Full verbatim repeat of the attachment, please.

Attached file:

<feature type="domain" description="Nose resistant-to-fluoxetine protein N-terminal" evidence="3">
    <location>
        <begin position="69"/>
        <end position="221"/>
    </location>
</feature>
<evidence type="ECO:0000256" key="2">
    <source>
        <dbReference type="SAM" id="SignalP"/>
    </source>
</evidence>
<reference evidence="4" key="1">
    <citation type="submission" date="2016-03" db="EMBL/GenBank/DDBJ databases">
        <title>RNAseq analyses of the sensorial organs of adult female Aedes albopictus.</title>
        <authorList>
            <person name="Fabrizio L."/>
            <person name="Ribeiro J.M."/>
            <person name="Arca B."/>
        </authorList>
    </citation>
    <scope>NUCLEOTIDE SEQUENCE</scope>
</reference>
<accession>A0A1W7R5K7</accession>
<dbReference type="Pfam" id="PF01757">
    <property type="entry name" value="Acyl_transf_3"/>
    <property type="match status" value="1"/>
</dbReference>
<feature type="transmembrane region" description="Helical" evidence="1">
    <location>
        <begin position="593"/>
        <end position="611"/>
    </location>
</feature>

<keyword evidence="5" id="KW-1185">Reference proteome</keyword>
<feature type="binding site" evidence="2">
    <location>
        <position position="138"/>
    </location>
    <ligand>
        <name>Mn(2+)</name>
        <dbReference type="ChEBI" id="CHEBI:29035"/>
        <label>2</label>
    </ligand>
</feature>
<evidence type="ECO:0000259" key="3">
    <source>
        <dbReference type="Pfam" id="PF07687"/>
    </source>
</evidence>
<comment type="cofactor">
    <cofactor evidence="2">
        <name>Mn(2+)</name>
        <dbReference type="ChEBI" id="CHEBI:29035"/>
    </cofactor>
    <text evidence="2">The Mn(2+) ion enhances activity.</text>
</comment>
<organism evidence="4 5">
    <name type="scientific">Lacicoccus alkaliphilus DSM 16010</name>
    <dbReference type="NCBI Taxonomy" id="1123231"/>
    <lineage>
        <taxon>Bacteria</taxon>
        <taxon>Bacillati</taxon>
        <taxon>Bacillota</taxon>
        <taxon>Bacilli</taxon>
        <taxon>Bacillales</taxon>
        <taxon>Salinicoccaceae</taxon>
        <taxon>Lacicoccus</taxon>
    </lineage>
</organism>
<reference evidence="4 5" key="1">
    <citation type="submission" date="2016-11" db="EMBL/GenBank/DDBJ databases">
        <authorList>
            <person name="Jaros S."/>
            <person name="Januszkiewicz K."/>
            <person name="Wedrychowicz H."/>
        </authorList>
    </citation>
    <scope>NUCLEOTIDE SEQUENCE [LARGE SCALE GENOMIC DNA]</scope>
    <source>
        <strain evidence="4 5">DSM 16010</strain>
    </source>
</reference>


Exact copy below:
<feature type="domain" description="Nose resistant-to-fluoxetine protein N-terminal" evidence="3">
    <location>
        <begin position="69"/>
        <end position="221"/>
    </location>
</feature>
<evidence type="ECO:0000256" key="2">
    <source>
        <dbReference type="SAM" id="SignalP"/>
    </source>
</evidence>
<reference evidence="4" key="1">
    <citation type="submission" date="2016-03" db="EMBL/GenBank/DDBJ databases">
        <title>RNAseq analyses of the sensorial organs of adult female Aedes albopictus.</title>
        <authorList>
            <person name="Fabrizio L."/>
            <person name="Ribeiro J.M."/>
            <person name="Arca B."/>
        </authorList>
    </citation>
    <scope>NUCLEOTIDE SEQUENCE</scope>
</reference>
<accession>A0A1W7R5K7</accession>
<dbReference type="Pfam" id="PF01757">
    <property type="entry name" value="Acyl_transf_3"/>
    <property type="match status" value="1"/>
</dbReference>
<feature type="transmembrane region" description="Helical" evidence="1">
    <location>
        <begin position="593"/>
        <end position="611"/>
    </location>
</feature>

<keyword evidence="5" id="KW-1185">Reference proteome</keyword>
<feature type="binding site" evidence="2">
    <location>
        <position position="138"/>
    </location>
    <ligand>
        <name>Mn(2+)</name>
        <dbReference type="ChEBI" id="CHEBI:29035"/>
        <label>2</label>
    </ligand>
</feature>
<evidence type="ECO:0000259" key="3">
    <source>
        <dbReference type="Pfam" id="PF07687"/>
    </source>
</evidence>
<comment type="cofactor">
    <cofactor evidence="2">
        <name>Mn(2+)</name>
        <dbReference type="ChEBI" id="CHEBI:29035"/>
    </cofactor>
    <text evidence="2">The Mn(2+) ion enhances activity.</text>
</comment>
<organism evidence="4 5">
    <name type="scientific">Lacicoccus alkaliphilus DSM 16010</name>
    <dbReference type="NCBI Taxonomy" id="1123231"/>
    <lineage>
        <taxon>Bacteria</taxon>
        <taxon>Bacillati</taxon>
        <taxon>Bacillota</taxon>
        <taxon>Bacilli</taxon>
        <taxon>Bacillales</taxon>
        <taxon>Salinicoccaceae</taxon>
        <taxon>Lacicoccus</taxon>
    </lineage>
</organism>
<reference evidence="4 5" key="1">
    <citation type="submission" date="2016-11" db="EMBL/GenBank/DDBJ databases">
        <authorList>
            <person name="Jaros S."/>
            <person name="Januszkiewicz K."/>
            <person name="Wedrychowicz H."/>
        </authorList>
    </citation>
    <scope>NUCLEOTIDE SEQUENCE [LARGE SCALE GENOMIC DNA]</scope>
    <source>
        <strain evidence="4 5">DSM 16010</strain>
    </source>
</reference>